The most dangerous kapak….

Among the most feared weapon of the Malay world is the kapak. It is not the normal farming tool but a special version for mid and close range application. Small in size between 3 cm to 15cm, these babies are effective killing machines. Through out the years of practice and exploring in real killing scenarios, the small axe becomes popular among various Malay assassin groups. In this article I will be writing about the group in Kelantan, north east the Malay peninsula (also known in the ancient world as 'Suvarna-bumi' or today's West Malaysia) and the other from Java of Indonesia.

Kapak from Kelantan

The first version is kapak bungkus or axe wrapped in piece of cloth made famous by the Malay assassin of Kelantan. This ancient weapon belongs to the Malays who live in Pattani district southern Thailand. The kapak bungkus varies in sizes and design through the region, but the shape remain as an axe. It could be as small enough to be hidden in a matchbox and as big as the normal farming tool but made equal strong with lighter materials.

As a weapon , the kapak bungkus was not common in a man to man duel. Basically, it is not a favorite weapon for combat. As a matter of fact, it is a killing tool used on the victim when he or she is not aware of it. It is a weapon of surprise.

Once the victim was identified, the assassin will study the victim’s daily activities before drawing the plan to strike. He or she will also understand the need of hurting this victim. Is the victim to be taught a lesson and allowed to live? Or that particular day will be the last day of his/her life! Now the assassin will decide when and where to do the job.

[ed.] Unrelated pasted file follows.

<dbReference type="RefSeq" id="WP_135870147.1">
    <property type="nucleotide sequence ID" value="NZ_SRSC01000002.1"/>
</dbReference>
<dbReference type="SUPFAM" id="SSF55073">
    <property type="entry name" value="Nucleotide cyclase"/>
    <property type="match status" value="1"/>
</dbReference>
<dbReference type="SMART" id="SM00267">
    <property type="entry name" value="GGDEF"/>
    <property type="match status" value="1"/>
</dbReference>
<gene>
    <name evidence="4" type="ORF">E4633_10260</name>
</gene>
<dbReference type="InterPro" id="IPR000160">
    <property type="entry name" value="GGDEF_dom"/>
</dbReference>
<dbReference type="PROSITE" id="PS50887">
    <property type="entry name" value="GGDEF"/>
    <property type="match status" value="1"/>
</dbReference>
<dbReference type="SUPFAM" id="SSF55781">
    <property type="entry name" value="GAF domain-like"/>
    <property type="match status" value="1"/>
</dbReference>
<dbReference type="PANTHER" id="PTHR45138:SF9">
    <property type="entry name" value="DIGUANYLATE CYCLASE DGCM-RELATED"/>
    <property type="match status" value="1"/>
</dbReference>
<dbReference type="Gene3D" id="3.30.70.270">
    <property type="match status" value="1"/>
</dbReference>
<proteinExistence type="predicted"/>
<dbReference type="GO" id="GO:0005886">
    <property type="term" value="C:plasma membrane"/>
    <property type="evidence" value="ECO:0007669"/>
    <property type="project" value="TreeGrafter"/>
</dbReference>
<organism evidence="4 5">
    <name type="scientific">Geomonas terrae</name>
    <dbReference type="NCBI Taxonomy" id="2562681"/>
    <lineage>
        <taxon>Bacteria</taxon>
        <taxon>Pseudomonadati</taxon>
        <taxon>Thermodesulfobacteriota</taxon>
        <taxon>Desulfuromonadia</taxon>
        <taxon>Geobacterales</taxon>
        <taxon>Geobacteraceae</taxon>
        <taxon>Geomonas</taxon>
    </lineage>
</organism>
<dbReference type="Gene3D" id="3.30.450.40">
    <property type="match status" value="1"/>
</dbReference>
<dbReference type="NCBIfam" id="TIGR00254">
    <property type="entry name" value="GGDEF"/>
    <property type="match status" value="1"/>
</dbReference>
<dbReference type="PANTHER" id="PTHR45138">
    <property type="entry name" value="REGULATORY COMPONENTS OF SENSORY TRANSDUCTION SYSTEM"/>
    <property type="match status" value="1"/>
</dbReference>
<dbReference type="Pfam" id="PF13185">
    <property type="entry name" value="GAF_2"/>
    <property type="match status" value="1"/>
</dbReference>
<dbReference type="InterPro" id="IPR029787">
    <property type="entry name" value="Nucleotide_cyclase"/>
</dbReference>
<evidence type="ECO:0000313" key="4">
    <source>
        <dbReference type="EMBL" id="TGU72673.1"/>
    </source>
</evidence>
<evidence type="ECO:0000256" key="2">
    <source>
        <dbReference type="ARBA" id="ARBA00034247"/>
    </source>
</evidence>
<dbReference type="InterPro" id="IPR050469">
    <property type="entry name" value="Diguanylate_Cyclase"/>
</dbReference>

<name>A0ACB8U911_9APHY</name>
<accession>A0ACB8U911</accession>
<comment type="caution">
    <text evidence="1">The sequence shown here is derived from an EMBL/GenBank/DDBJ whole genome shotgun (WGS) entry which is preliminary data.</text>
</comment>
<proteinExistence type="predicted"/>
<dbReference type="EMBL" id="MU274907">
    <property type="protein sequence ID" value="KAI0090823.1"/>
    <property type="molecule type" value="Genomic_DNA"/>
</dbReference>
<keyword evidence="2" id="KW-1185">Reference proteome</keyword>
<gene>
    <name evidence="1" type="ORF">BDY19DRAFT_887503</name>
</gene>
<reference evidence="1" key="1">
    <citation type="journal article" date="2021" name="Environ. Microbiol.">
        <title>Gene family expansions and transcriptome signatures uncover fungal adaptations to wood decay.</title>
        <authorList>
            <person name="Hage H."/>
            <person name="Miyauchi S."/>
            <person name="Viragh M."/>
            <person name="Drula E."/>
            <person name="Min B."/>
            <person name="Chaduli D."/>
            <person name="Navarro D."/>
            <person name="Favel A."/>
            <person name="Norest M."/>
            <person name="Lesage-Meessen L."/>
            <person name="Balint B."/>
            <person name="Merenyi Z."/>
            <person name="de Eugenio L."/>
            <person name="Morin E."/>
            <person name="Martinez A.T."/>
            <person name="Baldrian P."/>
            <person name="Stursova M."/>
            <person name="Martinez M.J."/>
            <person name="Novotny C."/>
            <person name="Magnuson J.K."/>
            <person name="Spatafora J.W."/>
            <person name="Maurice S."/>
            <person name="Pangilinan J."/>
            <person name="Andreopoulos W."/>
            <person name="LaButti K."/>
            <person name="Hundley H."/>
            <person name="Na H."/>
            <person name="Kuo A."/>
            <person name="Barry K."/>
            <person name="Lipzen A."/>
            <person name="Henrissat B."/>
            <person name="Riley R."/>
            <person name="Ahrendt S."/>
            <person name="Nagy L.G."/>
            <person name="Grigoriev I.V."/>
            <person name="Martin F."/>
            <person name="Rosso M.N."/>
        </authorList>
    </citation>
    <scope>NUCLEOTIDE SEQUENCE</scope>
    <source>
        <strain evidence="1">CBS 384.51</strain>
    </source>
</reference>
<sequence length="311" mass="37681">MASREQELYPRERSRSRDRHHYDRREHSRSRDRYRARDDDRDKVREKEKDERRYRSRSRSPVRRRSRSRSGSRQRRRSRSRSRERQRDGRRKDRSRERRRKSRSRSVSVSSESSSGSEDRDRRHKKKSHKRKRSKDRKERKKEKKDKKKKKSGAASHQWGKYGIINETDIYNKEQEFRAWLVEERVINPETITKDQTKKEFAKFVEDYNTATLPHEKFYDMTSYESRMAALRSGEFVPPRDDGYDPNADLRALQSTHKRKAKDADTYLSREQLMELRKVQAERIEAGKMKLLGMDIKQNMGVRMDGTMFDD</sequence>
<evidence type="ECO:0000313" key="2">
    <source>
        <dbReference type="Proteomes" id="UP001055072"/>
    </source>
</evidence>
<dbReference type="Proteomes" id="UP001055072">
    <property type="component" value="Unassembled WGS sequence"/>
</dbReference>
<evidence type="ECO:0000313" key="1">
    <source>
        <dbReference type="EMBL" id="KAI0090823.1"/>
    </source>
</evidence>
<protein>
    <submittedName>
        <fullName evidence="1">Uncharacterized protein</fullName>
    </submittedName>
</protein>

The most popular sites of assassination were crowded places; approaching the victim from the side or behind, he will strike at point blank range to the targets for his desired result. To kill, he will strike the side of the neck aiming at the main artery. To give the victim a reminder , he will strike at the back of the head, neck or the ear. The victim will dropped immediately, loosing blood fast and passed out within seconds.

Another popular version of Kelantanese killing kapak is known as the Kapak terbang the flying kapak. The user of this version is not just a kapak assassin, he/she must be a specialist. It is a projectile weapon using only the blade of the kapak as the weapon. It is normally thrown from an elevated position downwards striking the target from the top. In crowded places, he would use only the kapak's blade. If the victim is alone or not so crowed place, he will use it with a piece of string tied to the blade. This will allow him to recover his killing machine after striking the opponent down.